The Enid News and Eagle, Enid, OK

March 6, 2013

Lessons learned: City of Enid needs buy-in instead of community backlash

Enid News and Eagle

ENID, Okla. — Where do we go from here?

After Tuesday’s defeat of the “Quality of Life” initiative, the city of Enid needs to take a step back and reflect.

Enid voters rejected both propositions on the $50 million parks plan by an overwhelming 77 percent.

While outsiders may view this as a reactionary response to progress, this election had less to do with parks and more to do with competing issues and our city’s perception of mistrust.

The timing of the parks proposal was challenging, with the city facing water and infrastructure needs in the midst of an oil boom.

Meanwhile, Enid is experiencing growing pains with a transition to new city commissioners, the burgeoning Gateway to Renaissance transformation, the revitalization of Convention Hall and the eventual opening of the Enid Event Center.

Add the Homeland situation, potential “de-malling” and canola plant incentives, and it’s too much city spending for some taxpayers to swallow, especially when you’re asking them to vote for new taxes.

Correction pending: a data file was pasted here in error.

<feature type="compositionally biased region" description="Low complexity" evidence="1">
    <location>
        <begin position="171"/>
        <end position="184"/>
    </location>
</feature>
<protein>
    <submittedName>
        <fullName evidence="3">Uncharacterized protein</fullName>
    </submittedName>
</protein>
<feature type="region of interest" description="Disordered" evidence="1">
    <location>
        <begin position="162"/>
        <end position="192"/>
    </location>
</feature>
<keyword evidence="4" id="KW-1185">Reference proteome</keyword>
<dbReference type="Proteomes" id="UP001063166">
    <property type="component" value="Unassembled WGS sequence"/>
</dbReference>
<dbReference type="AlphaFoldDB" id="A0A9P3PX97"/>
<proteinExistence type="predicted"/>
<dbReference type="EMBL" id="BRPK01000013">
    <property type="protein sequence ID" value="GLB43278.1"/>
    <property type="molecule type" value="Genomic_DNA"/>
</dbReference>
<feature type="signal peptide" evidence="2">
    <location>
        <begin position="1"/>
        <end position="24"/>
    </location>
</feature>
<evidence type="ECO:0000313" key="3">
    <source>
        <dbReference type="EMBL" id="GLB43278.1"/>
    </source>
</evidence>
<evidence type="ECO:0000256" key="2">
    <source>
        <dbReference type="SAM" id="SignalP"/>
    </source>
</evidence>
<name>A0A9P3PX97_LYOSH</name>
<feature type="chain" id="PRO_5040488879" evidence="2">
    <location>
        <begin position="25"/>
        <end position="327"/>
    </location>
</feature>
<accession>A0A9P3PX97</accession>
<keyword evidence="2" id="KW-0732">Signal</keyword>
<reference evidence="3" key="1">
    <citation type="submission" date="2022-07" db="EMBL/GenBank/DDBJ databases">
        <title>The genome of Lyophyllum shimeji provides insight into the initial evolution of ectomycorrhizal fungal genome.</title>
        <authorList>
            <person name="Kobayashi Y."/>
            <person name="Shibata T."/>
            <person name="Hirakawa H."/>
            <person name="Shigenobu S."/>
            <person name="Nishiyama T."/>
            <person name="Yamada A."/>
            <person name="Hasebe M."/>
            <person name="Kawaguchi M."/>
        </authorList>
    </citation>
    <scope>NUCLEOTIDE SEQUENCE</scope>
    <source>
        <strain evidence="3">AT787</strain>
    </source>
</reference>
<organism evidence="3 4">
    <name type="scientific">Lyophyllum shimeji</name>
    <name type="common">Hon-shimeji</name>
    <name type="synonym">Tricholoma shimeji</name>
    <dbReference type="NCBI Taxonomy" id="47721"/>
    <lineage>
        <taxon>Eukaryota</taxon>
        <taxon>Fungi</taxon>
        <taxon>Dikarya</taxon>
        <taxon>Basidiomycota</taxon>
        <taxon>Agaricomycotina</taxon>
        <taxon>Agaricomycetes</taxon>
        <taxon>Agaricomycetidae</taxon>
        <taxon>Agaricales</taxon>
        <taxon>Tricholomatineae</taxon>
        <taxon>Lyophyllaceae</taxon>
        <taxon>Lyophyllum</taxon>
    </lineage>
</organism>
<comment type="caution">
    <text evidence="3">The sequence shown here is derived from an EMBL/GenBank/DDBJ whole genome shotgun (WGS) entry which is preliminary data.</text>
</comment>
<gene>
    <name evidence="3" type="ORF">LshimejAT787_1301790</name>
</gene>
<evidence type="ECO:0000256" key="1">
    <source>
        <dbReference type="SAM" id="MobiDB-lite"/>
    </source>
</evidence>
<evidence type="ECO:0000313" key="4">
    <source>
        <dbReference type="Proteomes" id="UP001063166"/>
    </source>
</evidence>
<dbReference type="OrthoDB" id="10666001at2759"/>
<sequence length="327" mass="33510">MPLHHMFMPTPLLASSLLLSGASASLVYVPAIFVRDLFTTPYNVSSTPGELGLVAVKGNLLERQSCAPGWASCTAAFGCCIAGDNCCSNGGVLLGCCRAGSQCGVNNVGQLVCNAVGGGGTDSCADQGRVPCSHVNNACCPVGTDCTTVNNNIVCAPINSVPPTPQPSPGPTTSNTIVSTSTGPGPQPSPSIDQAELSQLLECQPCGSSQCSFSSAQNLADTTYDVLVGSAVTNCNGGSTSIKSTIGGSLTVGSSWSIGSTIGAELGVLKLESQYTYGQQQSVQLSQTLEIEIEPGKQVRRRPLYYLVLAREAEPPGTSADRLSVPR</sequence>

Everyone knows we need better parks, and we have not been maintaining them.

We also need to discuss dedicated funding of a parks and recreation department, trails and expanding neighborhood parks.

Enid needs to revisit the parks issue, but not in the next few months.

Unfortunately, some personalized the parks proposal as being all about City Manager Eric Benson.

They took vengeance on the ballot for their dislike of city leadership actions on other issues.

Yes, city government faces a perception of mistrust.

Beyond Garfield County, we don’t want the perception from outsiders that we oppose improved quality of life.

That’s bad for business, and our children and grandchildren deserve better. Eventually, we need substantial improvement of our parks.

Perhaps the city should take a page out of Enid Public Schools’ bond issue playbook and form a diverse committee to address needs.

We need buy-in instead of backlash to make Enid a better place to live.